Playmakers Theatre, formerly Smith Hall, has rather interesting capitals that top its four columns. Rather than sticking to the leaves seen in traditional Corinthian columns, the building features architect A.J. Davis’ unique design that used ears of corn and stalks of wheat.
You can read more about Smith Hall in DocSouth’s Buildings of the First Century of the First State University digital collection.
Stephen Fletcher’s mention (A View to Hugh, July 2) of Holiday magazine’s October 1947 cover story on North Carolina set me to foraging through my file boxes.
This is a remarkable piece of travel journalism by soon-to-be News & Observer editor Jonathan Daniels—lengthy (10,000 words!), insightful, far-ranging, opinionated and still quite readable if now unavoidably dated. Did I say opinionated?
About the tourism industry’s Variety Vacationland pitch: “Inevitable and slightly nauseous alliteration.”
About Charlotte: “The self-appointed moral center of the state…also the homicide capital of the United States, with a murder rate never equaled even in Chicago.”
But Daniels is at his most acerbic when bemoaning the native cuisine: “The least attractive aspect of a plain people is that…their food may range from plain to poison.”
“No restaurant in the state [is] really worth celebrating…The best food obtainable in the state’s capital is in a chain cafeteria….”
For backup Daniels cites the postbellum lament of Civil War general (and U.S. senator) Thomas Clingman: “Within 10 years, as many people have died prematurely in the state from bad cooking as were slain in war.”
Welcome to Variety Vacationland! (Did you remember to pack the Pepto?)
Currently on display in the “recent acquisitions” exhibit case in the NC Collection Reading Room is The University of North Carolina Basketball Vault by UNC Sports Information Director Emeritus Rick Brewer. The book outlines the history of the Carolina basketball program in a unique way. Readers are immediately drawn in by the vibrant photography of classic games, players, coaches, and tournaments. But the real treat is that the book has removable replica memorabilia that one can pull out and examine more closely. Examples include a Michael Jordan postcard, a felt pennant, tournament tickets, lesser-known photographs, and a telegram from the 1957 championship season. Nostalgic Tar Heel basketball fans will enjoy reminiscing (Brewer particularly focuses on Dean Smith’s legacy), while the afterword by Roy Williams adds to the anticipation of next season and the continuation of tradition.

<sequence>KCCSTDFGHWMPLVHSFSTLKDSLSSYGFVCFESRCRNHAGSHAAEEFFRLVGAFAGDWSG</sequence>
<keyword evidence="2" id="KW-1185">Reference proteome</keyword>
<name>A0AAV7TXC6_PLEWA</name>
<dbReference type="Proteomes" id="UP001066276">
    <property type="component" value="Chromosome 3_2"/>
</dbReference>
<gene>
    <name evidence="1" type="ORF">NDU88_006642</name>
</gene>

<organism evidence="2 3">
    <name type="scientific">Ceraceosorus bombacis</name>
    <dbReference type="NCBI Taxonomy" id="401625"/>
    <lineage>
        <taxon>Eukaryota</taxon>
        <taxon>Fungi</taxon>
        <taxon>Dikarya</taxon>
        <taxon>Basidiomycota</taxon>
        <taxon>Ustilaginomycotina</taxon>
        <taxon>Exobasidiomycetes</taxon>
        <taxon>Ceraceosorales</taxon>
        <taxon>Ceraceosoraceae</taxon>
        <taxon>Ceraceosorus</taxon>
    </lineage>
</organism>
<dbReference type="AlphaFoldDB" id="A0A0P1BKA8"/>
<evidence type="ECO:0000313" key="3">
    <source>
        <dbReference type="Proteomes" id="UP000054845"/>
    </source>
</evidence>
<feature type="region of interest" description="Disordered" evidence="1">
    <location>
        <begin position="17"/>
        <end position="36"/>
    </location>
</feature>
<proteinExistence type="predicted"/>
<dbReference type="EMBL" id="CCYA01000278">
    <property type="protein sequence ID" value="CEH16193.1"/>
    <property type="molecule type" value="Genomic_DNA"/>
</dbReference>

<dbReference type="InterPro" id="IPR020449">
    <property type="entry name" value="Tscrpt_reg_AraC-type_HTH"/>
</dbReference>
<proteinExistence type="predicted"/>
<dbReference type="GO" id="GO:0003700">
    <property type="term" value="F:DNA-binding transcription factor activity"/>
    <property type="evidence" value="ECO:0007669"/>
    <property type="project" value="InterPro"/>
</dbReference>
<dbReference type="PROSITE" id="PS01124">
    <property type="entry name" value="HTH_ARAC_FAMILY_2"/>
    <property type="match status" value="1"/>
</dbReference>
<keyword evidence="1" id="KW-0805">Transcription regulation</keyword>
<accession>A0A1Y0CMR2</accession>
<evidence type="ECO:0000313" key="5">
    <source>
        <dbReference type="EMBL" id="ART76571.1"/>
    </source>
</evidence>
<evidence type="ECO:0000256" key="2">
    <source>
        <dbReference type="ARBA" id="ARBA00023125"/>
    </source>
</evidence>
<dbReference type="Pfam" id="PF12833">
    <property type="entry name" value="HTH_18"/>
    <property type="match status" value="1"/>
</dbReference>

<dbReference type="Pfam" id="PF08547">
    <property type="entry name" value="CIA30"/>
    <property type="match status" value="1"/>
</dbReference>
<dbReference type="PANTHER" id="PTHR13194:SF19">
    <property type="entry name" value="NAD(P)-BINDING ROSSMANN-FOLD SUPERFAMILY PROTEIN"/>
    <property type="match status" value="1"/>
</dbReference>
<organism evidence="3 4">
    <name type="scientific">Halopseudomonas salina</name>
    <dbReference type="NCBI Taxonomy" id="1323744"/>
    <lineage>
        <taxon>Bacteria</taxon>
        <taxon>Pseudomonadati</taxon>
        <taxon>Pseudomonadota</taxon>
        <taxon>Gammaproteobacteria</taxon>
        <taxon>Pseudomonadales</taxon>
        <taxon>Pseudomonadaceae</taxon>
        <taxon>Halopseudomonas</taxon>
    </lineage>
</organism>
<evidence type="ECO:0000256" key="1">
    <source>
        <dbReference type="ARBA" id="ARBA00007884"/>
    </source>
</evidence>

Above is an image of a Monazite mine in Shelby, NC, dating to ca. 1906. Monazite was used in the gas mantles of the late 19th century and early 20th century that provided incandescent light.
According to an article in a 1907 bulletin published by the US Geological Survey, monazite mines in North and South Carolina produced 846,175 pounds of monazite sand in 1906, the year this postcard is postmarked. At that time, the monazite mined in the Carolinas was valued at approximately 18 cents per pound.
Monazite was mined in the US only for a short time before larger deposits were found in India and Brazil. In addition to the other sources pertaining to monazite held by the NCC, you can also check out the Wikipedia article on the mineral here. We’ve added a thumbnail image of the postcard above to the article.
The Rowan County Public Library is celebrating “Rowan Resolves Day” at 2 p.m. today. Written on August 8, 1774, the Resolves “criticized both the political and economic policies of the British government that threatened to take away colonial liberties.” Read more about the event and the Resolves here.
To read a digital version of the resolutions, click on the link below:
Resolutions by inhabitants of Rowan County concerning resistance to Parliamentary taxation and the Provincial Congress of North Carolina
This document is one of 9500 colonial and early state documents presented on the UNC Library’s Colonial and State Records of North Carolina digital project.
I recently found this item in our UNC ephemera collection. It is a program from a memorial held on campus after the assassination of President John F. Kennedy in 1963.
I just found an interesting item in the stacks: The hymnal, as authorized and approved for use by the General Convention of the Protestant Episcopal Church in the United States of America in the year of Our Lord MCMXVI. Inside the book, I found the inscription you see above.
The hymnal is a part of our collection because of its “associational value,” not its original content. The item was owned and inscribed by former governor R. Gregg Cherry, who received it when he attended the White House funeral service for Franklin D. Roosevelt on April 14, 1945.
During the months of June and July, we added a few more new towns to the North Carolina Postcards collection, including:
Bayview, Beaufort County
Sunbury, Gates County
Fletcher, Henderson County
Hot Springs, Madison County
“This Month in North Carolina History” for August describes the state’s reaction to the Nat Turner Insurrection, which took place just over the border in Virginia. Fear and violence followed the rumors of Nat Turner from the coast to the mountains.
A few weeks ago, Bridget Madden posted “Oldest House in Sanford, NC?,” which asked readers of NC Miscellany for help. Well, I don’t have an answer (and no one else has stepped up……where are you Lee County historians?!?!), but I did find the trivet pictured above. I recently moved, and as I was unpacking, I found this in a box that had been in my attic for years. I can offer no explanation as to where it came from, or why I have it, but I did remember Bridget’s recent post!
In case you are wondering about the location of the trivet, I didn’t keep it. I donated it to the NC Collection Gallery!